Penitent Elizabeth E. Santamaria offers her confession to Father Lawrence C. Goode May 8, 2019, at St. Francis of Assisi in East Palo Alto, Calif. (CNS photo/Chaz Muth)

(First in a series)

By Chaz Muth
Catholic News Service

Father Lawrence C. Goode hears confession May 8, 2019, at St. Francis of Assisi Catholic Church in East Palo Alto, Calif. (CNS photo/Chaz Muth)

WASHINGTON (CNS) — For centuries, the Catholic Church has maintained that what a penitent says to a priest in the confessional is strictly confidential, but in 2019 that rite continues to be challenged by governments.

Church scholars assert the concept of the seal of confession was given to the apostles by Jesus, eventually morphing into the sacrament of penance, providing the faithful with an opportunity to confess their sins and to be reconciled with God.

The soul-cleansing, sacred practice is private, confidential and repeatable.

Governmental leaders have challenged the priest-penitent privilege of the seal of confession since at least the 14th century, prompting priests to sacrifice their freedom and sometimes their lives protecting that confidentiality.
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Posted in U.S., World | Tagged , ,

Bishops’ actions at spring meeting called a ‘work in progress’

Judy M. Keane, director of the U.S. Conference of Catholic Bishops’ Office of Public Affairs, calls on a reporter during a news conference June 13, 2019, at the spring general assembly of the U.S. Conference of Catholic Bishops in Baltimore. Pictured on the press panel are Bishop Michael F. Burbidge of Arlington, Va., Cardinal Joseph W. Tobin of Newark, N.J., and Bishop Robert P. Deeley of Portland, Maine. (CNS photo/Bob Roller)

By Carol Zimmermann 
Catholic News Service

BALTIMORE (CNS) — The gathering of U.S. bishops June 11-13 in Baltimore was anything but business as usual.

“The spring meetings are usually more pastoral, and the November meeting has a heavier agenda,” said Bishop Michael F. Burbidge of Arlington, Virginia, who said this meeting had a “sense of urgency” and momentum to it, both in the smaller group gatherings and when the bishops were all together.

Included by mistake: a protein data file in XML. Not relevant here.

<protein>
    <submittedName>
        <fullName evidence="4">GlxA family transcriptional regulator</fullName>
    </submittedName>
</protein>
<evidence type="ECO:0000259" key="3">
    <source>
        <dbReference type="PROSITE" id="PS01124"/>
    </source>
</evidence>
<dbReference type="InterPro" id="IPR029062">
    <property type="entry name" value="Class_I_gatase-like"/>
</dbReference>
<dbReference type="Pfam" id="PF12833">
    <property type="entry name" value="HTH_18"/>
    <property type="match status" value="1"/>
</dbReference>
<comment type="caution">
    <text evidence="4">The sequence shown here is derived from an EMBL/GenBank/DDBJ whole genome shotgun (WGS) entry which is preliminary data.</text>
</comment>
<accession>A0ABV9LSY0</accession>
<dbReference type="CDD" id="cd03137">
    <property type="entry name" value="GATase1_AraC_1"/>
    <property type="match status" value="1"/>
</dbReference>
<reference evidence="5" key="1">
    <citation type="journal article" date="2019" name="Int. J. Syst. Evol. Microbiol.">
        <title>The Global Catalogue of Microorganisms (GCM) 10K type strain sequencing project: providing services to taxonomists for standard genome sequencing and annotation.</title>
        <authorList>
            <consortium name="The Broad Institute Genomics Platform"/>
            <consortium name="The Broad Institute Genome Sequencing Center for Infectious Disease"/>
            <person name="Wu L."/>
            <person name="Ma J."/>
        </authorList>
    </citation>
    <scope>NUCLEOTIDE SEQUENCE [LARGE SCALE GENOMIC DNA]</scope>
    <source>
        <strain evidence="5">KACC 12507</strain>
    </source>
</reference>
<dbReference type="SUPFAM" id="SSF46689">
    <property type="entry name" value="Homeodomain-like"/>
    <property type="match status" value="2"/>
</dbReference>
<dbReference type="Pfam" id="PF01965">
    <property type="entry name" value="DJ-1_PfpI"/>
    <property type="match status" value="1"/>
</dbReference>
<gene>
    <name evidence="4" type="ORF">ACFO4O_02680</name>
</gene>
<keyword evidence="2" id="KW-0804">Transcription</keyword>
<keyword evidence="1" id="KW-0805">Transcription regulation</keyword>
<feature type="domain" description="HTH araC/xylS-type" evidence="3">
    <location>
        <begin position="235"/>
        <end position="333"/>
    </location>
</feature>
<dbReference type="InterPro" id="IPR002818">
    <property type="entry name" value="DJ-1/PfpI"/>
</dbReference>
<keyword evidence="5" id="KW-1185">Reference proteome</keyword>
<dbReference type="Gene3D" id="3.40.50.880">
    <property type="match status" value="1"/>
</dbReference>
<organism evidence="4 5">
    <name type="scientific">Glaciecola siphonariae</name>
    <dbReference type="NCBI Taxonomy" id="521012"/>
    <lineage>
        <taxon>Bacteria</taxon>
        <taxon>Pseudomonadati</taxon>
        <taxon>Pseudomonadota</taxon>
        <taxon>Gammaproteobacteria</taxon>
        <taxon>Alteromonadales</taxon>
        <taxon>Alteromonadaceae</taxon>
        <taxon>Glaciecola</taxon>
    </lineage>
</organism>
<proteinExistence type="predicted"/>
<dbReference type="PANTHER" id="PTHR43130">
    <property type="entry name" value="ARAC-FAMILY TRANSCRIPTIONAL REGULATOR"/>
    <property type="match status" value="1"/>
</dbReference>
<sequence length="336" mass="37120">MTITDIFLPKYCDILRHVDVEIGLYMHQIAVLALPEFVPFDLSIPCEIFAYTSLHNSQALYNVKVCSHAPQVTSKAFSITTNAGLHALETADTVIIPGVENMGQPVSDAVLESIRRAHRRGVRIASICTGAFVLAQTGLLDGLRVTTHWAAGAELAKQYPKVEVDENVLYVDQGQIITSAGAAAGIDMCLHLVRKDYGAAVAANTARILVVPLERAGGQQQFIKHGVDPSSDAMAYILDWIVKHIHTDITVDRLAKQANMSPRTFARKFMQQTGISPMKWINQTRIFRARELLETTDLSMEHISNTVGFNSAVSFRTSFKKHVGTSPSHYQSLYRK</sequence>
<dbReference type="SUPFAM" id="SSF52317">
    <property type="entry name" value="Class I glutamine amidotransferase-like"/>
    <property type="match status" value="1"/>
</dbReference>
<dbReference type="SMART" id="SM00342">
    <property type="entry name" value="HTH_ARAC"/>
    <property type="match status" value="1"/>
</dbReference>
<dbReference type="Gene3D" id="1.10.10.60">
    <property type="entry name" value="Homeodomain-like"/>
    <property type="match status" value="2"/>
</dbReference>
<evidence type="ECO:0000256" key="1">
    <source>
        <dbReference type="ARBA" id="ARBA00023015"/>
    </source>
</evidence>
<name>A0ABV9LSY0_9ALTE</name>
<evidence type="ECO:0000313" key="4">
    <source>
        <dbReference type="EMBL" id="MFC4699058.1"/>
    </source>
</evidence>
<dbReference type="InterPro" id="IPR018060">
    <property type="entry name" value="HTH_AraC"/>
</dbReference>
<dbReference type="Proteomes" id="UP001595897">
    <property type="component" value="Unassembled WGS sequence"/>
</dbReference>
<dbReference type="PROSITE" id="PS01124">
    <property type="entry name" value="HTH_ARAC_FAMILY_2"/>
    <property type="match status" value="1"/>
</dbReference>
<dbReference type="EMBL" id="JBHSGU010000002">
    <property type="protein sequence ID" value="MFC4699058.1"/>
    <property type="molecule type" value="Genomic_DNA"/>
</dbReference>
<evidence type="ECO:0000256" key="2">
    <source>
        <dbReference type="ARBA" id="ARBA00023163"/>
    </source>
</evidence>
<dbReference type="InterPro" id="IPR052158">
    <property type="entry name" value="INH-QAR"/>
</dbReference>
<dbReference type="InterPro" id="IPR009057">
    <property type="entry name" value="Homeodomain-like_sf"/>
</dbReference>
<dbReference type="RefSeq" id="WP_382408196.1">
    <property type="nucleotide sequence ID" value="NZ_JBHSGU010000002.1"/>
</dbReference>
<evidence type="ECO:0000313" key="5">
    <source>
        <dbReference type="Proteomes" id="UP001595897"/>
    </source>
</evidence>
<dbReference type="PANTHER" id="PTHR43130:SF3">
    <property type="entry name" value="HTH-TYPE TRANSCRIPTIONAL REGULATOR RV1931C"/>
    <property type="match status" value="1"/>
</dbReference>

“We were here for specific task … and by God’s grace we will move forward,” he said during a June 12 news conference.

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Posted in U.S.

Sunday Scripture readings, June 16, 2019: Divine communion

The Catholic News Service column, “Speak to Me Lord,” offers reflections on the Sunday Scripture readings. (CNS/Nancy Wiechec)

June 16,
The Solemnity of the Most Holy Trinity

Cycle C
1) Prv 8:22-31
Psalm 8:4-9
2) Rom 5:1-5
Gospel: Jn 16:12-15

By Jem Sullivan
Catholic News Service

Something remarkable unfolded as Parisians watched the roof and spire of their city’s iconic Cathedral of Notre Dame rapidly engulf in flames some two months ago. Strangers who would ordinarily walk past each other without a nod or a greeting began to converse intensely as they shared a common sense of shock and distress. Continue reading

Posted in "Speak to Me Lord", CNS columns

Lay groups cautious about bishops’ actions to boost accountability

Milwaukee Archbishop Jerome E. Listecki and Cardinal Joseph W. Tobin of Newark, N.J., converse during the spring general assembly of the U.S. Conference of Catholic Bishops in Baltimore June 13, 2019. (CNS photo/Bob Roller)

By Catholic News Service

BALTIMORE (CNS) — Representatives of lay organizations expressed caution over the steps taken by U.S. bishops to boost accountability and transparency in dealing with clergy sexual abuse, saying future actions by the bishops will determine how successful the initiatives ultimately will be.

Full collaboration with laypeople will be the key to the success of the measures adopted by the bishops, they said in a series of statements following the U.S. Conference of Catholic Bishops’ spring general assembly in Baltimore June 11-13.

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Posted in U.S.